I think it’s the same for myself as for my colleagues teaching Creative Writing is kept somewhat separate from our own practice as poets. Partly that is because it is just egocentric and self-referential to assume your practice will enlighten others on different journeys. Also, probably one difference between writing poetry and being a critic is that when you’re a critic you are entering a space which is very discursive as well as shared and hotly contested. As a poet you are too, ultimately, but there is something about being in that moment of creating that is you versus the page. It is an activity that requires a slightly different mindset and is much more solitary.

Do you feel that being a poet/writer of today comes with having to assume certain responsibilities?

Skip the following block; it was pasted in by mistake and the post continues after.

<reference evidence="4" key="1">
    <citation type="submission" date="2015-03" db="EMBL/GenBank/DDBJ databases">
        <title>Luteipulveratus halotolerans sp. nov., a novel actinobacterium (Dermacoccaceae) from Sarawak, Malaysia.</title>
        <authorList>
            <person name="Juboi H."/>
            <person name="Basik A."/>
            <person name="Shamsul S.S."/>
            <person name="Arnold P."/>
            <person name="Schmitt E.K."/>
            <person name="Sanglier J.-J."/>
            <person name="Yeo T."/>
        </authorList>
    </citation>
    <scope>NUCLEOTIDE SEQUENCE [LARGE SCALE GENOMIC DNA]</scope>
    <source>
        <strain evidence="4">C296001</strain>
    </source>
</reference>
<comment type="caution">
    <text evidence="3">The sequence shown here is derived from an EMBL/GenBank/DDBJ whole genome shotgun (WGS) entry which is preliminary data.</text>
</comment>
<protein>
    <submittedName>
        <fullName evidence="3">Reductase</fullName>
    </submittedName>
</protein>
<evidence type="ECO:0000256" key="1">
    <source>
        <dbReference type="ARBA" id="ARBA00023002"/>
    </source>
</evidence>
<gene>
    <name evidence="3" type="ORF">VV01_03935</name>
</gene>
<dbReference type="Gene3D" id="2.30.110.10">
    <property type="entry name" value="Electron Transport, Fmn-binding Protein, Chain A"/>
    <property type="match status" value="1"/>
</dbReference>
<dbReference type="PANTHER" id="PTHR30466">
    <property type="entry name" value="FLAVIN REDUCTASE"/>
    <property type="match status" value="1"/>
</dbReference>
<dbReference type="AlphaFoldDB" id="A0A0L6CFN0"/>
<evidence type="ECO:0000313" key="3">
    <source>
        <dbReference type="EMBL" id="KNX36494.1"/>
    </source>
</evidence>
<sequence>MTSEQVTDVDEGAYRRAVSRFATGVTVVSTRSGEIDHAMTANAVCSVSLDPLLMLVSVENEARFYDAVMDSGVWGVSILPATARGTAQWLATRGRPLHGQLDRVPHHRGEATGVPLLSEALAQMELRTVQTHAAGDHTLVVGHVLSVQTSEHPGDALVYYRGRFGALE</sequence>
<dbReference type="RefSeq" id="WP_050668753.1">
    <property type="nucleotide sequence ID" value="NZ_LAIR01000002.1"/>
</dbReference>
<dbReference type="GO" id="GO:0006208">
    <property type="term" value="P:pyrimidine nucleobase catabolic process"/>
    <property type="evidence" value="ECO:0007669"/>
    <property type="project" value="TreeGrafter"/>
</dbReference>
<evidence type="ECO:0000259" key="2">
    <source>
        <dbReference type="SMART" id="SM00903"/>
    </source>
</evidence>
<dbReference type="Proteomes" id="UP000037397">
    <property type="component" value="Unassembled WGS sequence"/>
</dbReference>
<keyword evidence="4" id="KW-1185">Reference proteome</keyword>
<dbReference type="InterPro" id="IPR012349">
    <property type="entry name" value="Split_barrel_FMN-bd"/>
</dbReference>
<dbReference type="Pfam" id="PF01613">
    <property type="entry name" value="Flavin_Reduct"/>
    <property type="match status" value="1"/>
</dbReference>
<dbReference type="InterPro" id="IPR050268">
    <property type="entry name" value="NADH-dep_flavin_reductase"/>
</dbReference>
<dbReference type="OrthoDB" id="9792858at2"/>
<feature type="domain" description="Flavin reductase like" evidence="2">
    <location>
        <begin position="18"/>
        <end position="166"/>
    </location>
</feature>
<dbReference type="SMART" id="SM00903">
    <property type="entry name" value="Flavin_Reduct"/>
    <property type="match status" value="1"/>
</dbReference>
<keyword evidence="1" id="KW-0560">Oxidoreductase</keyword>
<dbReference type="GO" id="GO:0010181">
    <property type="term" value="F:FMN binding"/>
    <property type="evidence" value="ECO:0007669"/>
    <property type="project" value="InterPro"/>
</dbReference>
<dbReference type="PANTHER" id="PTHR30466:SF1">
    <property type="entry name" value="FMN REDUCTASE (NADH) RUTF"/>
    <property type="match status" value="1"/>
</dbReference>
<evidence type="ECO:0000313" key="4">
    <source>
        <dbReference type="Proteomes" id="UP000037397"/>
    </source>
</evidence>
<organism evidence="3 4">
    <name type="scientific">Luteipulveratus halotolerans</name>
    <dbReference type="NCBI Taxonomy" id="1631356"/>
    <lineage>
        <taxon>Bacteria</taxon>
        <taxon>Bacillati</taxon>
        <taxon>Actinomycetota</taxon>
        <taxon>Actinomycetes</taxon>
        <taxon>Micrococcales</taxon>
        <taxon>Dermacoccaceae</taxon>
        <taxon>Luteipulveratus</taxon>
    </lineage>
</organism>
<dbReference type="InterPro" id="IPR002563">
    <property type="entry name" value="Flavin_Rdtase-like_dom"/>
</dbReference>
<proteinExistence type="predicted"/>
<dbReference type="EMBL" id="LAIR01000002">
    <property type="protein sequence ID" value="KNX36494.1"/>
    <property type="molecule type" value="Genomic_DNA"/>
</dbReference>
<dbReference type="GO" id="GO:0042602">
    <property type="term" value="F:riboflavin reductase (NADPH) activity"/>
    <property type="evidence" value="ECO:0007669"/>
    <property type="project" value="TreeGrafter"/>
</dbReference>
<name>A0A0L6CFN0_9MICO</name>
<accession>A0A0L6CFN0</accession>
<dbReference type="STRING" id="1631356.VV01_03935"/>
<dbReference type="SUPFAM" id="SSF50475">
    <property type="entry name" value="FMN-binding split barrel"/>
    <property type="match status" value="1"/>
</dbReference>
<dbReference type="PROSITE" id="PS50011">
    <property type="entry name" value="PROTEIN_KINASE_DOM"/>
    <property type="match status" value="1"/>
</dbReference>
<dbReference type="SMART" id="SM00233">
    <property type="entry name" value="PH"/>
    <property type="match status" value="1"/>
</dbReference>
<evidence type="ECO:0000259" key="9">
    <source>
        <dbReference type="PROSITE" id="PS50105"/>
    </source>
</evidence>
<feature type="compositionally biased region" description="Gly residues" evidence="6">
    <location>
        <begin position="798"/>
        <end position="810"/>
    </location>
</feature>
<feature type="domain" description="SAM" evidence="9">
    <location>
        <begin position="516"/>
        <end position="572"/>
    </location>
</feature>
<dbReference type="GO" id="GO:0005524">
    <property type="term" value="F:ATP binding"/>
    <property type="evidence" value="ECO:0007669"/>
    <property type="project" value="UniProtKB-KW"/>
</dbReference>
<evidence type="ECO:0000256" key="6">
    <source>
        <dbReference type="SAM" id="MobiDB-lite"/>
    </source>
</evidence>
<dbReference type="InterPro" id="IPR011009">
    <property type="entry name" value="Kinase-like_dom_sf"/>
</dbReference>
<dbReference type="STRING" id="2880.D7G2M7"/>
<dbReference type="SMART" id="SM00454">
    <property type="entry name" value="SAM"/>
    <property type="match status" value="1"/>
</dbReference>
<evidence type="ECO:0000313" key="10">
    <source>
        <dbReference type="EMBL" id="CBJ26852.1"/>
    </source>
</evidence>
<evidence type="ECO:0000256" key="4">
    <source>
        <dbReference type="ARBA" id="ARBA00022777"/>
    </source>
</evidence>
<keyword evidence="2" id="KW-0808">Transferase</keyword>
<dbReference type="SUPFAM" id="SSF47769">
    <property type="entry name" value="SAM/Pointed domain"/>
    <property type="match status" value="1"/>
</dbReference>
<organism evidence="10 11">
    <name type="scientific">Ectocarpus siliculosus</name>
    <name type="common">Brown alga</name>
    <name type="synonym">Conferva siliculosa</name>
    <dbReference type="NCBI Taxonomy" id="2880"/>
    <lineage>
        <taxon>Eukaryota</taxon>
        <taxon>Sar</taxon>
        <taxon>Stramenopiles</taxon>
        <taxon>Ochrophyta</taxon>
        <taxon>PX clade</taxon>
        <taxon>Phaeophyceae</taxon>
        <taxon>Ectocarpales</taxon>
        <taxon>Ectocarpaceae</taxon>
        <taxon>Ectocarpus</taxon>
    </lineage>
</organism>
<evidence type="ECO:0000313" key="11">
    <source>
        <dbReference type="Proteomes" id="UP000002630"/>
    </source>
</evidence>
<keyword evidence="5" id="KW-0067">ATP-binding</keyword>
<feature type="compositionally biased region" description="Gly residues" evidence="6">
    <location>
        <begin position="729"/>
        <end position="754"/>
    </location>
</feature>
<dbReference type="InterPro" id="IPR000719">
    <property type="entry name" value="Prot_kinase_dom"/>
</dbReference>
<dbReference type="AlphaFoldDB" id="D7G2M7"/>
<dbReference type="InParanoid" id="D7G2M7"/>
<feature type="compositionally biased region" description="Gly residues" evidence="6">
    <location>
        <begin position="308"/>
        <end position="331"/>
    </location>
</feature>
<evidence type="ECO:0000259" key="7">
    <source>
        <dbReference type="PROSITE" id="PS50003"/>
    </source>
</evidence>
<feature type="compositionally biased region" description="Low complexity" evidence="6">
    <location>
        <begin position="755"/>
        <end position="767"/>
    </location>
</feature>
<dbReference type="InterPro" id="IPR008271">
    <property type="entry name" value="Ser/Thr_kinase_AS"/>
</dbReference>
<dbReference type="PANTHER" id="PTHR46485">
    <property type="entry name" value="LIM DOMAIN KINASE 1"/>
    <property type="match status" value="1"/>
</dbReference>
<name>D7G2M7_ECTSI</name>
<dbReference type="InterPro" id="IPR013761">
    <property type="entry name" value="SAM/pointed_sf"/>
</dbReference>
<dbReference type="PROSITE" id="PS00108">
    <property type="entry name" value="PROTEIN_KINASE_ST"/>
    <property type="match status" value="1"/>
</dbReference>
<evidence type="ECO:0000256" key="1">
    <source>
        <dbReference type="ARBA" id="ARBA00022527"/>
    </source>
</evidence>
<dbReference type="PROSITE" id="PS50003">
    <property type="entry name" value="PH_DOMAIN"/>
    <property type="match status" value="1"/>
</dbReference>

I suppose I would say that not everybody should feel obliged to take on any responsibility beyond language, a special kind of shared burden. Everyone will see or negotiate their relationship with the world in different ways, and that is good. I don’t think there should be some kind of edict about how one has to approach what is happening in the world today and, of course, everyone’s perspective will be different based on their own relationship to ideas about nationalism, race, austerity, sexuality, etc. I do think as things get worse in Britain – with pressing issues like Brexit – I am always a little surprised when I hear a poet who wilfully ignores the noise that we are facing politically every day. Then again, people do go to art for escapism whether they are writing it or whether they are reading it, so not everybody can have the same fever pitch about Brexit, Nationalism, the refugee crisis, global wars etc. I do think – not that I am ascribing to the idea that poets are the unacknowledged legislators of the world – that art helps us focus on the ways in which we relate to each other and how we relate to the past. It can be a type of political discourse that is extremely human and extremely useful in this time where language is being challenged and manipulated.